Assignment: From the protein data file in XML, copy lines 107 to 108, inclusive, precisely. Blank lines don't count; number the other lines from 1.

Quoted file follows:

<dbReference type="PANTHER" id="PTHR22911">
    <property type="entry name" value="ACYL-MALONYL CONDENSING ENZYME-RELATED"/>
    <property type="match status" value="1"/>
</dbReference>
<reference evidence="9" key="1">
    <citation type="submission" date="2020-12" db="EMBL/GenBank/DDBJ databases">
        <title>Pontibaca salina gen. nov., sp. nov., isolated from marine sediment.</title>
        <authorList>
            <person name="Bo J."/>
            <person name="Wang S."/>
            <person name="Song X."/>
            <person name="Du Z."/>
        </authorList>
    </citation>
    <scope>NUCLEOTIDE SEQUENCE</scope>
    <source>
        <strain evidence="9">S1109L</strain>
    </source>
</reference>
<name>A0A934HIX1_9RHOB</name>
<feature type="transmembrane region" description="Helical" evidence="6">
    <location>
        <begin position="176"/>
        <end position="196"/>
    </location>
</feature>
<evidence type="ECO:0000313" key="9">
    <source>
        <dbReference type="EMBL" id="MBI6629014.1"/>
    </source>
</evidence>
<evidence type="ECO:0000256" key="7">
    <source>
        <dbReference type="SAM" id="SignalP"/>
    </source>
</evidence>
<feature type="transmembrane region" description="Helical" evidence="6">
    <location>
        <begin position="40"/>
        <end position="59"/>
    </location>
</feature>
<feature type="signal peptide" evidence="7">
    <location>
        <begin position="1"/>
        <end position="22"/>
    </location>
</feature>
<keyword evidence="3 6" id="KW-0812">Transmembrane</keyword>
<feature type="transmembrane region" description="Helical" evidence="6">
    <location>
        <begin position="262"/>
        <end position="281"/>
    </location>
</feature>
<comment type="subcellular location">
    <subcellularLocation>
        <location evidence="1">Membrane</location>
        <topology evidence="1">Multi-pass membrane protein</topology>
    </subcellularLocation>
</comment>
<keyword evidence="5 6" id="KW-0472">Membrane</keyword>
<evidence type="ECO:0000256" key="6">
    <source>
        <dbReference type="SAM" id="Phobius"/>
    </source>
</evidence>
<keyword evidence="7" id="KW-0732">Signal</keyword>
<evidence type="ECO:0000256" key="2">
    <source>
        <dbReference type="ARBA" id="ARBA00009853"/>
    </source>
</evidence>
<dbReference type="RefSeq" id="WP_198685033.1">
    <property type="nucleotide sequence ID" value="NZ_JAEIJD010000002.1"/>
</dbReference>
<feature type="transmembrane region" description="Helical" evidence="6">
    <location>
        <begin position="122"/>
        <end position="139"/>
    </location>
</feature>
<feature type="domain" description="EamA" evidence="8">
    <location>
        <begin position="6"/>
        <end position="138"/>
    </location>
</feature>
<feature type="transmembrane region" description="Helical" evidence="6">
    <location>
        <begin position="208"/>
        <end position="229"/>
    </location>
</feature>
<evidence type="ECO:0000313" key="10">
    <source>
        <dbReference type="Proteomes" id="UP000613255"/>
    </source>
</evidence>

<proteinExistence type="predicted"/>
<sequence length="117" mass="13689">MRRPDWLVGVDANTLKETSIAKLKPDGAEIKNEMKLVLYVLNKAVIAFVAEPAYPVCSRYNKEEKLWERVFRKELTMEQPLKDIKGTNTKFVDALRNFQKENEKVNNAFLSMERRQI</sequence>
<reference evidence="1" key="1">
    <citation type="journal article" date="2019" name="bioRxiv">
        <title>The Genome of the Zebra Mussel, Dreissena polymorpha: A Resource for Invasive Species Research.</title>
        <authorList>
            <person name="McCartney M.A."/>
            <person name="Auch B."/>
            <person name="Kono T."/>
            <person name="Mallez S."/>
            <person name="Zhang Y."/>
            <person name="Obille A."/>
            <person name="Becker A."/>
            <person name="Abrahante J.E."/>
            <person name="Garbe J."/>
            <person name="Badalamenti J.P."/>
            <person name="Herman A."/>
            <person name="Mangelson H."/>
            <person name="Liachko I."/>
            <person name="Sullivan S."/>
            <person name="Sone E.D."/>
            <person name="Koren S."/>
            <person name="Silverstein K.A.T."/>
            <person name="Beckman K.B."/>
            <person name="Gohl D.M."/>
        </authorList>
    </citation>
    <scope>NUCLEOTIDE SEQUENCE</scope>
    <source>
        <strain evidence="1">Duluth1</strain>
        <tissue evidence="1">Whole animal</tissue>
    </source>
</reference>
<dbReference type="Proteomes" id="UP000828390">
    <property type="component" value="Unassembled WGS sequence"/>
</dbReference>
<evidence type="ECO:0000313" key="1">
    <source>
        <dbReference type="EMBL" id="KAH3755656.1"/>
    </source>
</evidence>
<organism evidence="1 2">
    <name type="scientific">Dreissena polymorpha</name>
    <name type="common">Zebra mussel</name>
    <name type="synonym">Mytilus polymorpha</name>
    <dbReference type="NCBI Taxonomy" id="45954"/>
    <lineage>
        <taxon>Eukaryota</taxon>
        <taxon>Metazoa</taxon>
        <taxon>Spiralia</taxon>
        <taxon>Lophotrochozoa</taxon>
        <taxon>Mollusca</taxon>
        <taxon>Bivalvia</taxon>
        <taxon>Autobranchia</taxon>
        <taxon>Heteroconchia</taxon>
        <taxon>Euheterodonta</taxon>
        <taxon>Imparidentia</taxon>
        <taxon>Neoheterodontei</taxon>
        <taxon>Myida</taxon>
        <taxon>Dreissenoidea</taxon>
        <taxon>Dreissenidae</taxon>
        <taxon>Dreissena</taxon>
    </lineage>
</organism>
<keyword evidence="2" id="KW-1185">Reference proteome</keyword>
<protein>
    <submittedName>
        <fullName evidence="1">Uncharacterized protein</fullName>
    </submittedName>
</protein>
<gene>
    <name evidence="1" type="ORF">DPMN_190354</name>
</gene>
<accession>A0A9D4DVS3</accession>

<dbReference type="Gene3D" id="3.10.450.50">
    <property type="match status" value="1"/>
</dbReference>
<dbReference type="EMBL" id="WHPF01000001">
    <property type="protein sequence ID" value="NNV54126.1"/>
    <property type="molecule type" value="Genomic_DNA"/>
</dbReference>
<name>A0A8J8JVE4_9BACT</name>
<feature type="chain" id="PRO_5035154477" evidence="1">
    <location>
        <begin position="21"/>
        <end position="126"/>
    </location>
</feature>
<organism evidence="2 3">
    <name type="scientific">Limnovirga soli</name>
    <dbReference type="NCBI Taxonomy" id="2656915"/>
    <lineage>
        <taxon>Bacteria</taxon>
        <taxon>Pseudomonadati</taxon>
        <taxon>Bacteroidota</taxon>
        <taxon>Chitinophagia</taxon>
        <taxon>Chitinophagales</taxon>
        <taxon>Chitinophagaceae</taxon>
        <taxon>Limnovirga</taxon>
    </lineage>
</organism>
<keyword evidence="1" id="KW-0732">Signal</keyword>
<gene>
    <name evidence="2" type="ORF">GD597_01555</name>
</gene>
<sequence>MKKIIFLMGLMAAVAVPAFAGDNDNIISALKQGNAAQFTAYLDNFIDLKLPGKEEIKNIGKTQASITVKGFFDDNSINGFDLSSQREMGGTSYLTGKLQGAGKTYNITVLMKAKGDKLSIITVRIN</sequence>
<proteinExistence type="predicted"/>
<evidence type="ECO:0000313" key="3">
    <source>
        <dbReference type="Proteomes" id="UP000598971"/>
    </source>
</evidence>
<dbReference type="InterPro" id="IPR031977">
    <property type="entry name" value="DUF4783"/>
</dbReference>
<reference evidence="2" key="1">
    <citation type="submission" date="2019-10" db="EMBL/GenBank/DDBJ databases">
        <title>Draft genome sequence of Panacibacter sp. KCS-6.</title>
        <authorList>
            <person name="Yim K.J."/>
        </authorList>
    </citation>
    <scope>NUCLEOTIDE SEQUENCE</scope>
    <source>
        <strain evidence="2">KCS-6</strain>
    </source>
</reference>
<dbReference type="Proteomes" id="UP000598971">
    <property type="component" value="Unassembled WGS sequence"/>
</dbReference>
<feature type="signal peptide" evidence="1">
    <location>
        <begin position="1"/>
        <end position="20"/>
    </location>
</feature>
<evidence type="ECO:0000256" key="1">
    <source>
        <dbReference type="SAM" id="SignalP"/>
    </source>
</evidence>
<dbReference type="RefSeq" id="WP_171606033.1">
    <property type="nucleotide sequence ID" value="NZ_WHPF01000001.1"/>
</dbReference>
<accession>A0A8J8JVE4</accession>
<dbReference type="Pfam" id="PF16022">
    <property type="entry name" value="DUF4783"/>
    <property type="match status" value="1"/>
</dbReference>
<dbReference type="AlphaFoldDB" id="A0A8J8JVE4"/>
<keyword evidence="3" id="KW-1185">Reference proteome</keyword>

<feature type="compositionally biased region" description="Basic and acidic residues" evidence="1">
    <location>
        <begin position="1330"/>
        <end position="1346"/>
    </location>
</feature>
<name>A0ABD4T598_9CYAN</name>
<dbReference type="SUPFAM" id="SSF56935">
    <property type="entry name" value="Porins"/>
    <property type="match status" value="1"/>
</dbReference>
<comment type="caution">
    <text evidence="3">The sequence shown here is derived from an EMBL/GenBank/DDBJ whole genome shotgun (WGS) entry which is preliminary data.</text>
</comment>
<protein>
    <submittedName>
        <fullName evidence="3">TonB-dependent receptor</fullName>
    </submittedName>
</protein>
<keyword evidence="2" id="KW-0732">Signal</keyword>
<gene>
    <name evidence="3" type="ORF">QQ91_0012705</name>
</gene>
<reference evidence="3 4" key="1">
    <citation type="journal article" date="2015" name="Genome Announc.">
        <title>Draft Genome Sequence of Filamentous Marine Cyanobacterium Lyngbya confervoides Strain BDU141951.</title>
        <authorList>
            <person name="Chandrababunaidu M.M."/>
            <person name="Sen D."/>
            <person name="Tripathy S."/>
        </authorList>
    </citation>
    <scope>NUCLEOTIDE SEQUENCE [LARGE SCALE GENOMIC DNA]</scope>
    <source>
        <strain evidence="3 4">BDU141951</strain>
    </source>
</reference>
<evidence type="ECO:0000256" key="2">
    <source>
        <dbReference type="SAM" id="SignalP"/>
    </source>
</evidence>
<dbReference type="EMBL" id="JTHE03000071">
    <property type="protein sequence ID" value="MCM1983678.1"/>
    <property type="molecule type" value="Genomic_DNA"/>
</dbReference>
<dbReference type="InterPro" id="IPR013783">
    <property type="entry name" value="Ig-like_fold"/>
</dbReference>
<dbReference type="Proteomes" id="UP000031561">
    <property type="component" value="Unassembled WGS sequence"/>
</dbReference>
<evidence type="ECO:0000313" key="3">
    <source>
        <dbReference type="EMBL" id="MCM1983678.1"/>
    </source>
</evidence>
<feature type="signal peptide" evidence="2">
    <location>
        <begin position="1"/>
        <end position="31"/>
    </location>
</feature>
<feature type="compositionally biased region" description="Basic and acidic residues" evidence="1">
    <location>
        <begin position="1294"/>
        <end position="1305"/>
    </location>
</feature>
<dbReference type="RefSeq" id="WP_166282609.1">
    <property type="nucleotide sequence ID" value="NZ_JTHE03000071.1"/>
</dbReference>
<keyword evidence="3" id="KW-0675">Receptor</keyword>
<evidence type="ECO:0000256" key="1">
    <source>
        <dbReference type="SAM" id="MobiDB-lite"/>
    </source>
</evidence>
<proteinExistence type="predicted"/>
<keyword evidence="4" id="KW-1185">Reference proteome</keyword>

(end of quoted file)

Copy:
            <person name="Auch B."/>
            <person name="Kono T."/>